Magazine article History Today

A Soldier's Tale from Khrushchev's USSR

Magazine article History Today

A Soldier's Tale from Khrushchev's USSR

Article excerpt

Born in the Ukraine in 1921, Grigori Chukhrai has a prominent place in Soviet cultural history by virtue of his position in the new wave of more open film-making that emerged after Stalin's death.

Chukhrai (left) first came to prominence in 1956 with his film The 41, which was an outspoken critique of the `hero-cults' of Stalinism; but perhaps his most prominent and controversial work was that produced three years later - The Ballad of A Soldier in which he drew on his own experiences as a young soldier in the Second World War - he was at the siege of Stalingrad.

Here he talks - in an article originally prepared for History Today's Russian counterpart, Rodina - about the background to the controversy and what it reveals about the tensions between individual creativity and toeing the party line and the pressures faced as the Soviet Union slowly emerged in the late 1950s from the shadow of Stalinism.

Both the fiftieth anniversary of the Great Patriotic War and the centenary of the cinema mean a lot to me, because I was a soldier during the war, and the films which I made were born of thoughts experienced during that time.

Drawing on the terrible stories of Stalinism, many people have formed a false image of the reasons why the Russians went to war. They think that our generation was driven into the army with sticks, or at least by fear. Nothing of the sort. Many different people ended up in the army at that time, even those who had suffered from Stalinism but understood that their place was in the war. I managed to portray some of this attitude in my films Ballad of a Soldier and Tryasina, but was not able to show as much as I would have liked, due to the political situation at the time.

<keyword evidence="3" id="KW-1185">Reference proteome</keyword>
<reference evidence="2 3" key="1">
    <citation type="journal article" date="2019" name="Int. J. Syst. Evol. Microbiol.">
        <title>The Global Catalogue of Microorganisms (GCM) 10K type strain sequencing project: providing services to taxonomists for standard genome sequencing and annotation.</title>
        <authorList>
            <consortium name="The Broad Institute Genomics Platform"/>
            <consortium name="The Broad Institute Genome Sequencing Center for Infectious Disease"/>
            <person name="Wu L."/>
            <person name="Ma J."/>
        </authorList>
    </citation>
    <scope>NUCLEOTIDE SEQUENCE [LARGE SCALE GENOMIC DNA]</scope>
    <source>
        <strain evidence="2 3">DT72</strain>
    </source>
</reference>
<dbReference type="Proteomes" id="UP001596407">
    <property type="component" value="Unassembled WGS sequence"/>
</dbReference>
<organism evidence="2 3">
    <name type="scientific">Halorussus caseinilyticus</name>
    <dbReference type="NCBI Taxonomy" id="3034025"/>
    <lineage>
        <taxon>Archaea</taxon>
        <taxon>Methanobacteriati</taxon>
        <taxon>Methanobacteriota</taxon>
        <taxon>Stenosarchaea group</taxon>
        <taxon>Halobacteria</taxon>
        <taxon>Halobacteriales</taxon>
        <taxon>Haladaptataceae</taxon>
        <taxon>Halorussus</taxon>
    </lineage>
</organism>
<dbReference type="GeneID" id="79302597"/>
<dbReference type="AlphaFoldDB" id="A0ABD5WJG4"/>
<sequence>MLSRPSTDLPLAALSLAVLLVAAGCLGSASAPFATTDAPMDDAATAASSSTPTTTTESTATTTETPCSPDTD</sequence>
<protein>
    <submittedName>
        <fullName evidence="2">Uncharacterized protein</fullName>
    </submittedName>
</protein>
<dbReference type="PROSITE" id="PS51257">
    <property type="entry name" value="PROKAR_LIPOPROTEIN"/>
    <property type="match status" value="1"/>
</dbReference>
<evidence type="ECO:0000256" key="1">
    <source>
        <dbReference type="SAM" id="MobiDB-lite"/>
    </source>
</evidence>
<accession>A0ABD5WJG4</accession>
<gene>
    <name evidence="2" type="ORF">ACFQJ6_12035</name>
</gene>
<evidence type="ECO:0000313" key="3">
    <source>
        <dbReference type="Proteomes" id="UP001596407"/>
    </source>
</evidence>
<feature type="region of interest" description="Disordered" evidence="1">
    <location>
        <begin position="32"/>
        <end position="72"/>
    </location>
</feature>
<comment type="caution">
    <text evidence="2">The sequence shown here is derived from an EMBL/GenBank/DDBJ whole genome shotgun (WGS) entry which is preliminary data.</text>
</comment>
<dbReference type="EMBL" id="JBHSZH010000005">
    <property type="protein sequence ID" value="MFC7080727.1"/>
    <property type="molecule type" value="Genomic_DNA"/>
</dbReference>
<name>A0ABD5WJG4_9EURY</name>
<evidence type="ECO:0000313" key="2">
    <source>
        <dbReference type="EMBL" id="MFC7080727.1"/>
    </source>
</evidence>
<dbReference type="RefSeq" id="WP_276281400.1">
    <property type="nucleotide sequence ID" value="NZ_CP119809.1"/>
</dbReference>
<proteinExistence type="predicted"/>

I had always wanted to make a film about Stalingrad. I felt, somehow, that I had been preparing all my life to do it, but I was unsuccessful in getting funds and the army's help for the filming. Since the Arts Council of the USSR was politically controlled, the scenario of my film, Ballad of a Soldier, did not meet with a favourable reception.

I remember when Alexander Sergeyevich Fedorov, who was in charge of the production section of the Cinematography Council, summoned me for a cordial, comradely discussion. He told me, `You see, you have already made an important film, The Forty-First, but now you've turned to something ephemeral which doesn't deal with a real problem. Please understand, I wouldn't advise you to produce this film'. He did not want to discuss this with me in his office, however, and invited me to the canteen, bought me a coffee and tried, unofficially, to talk me out of the film. `You understand', he told me, `that there was Stalingrad, you took part in the battle for Stalingrad; and there was Auschwitz and the camps. But you are talking here about a soldier repairing the roof, Mum and Dad, and the girls and boys - that's a trifling theme'. However, I insisted and Fedorov gave in. `All right, he finally agreed,' I promise you that I won't defend your film, but neither will I say anything against it'.

During this period Nikolai Sergeyevich Khrushchev was in power - and in one speech he turned his attention to aesthetic questions. He talked about art; how it should reflect the contemporary relevance and beauty of Russia; and, if you went to your dacha in the country and saw spruce trees covered in hoarfrost, how beautiful it was. But he also complained that artists had not been portraying that sort of realism.

After that speech the question of Ballad of a Soldier came up at a large Party meeting in Moscow, where I was reproached for not dealing with the themes the Party asked us to concentrate on. The Arts Council did, however, allow me to make the film, but without much enthusiasm.

Early on opposition appeared in my film crew. At that time making films which contradicted official aesthetics was unacceptable and my scripts and film-takes, therefore, aroused the hostility of many people on the set, particularly the experienced ones. …

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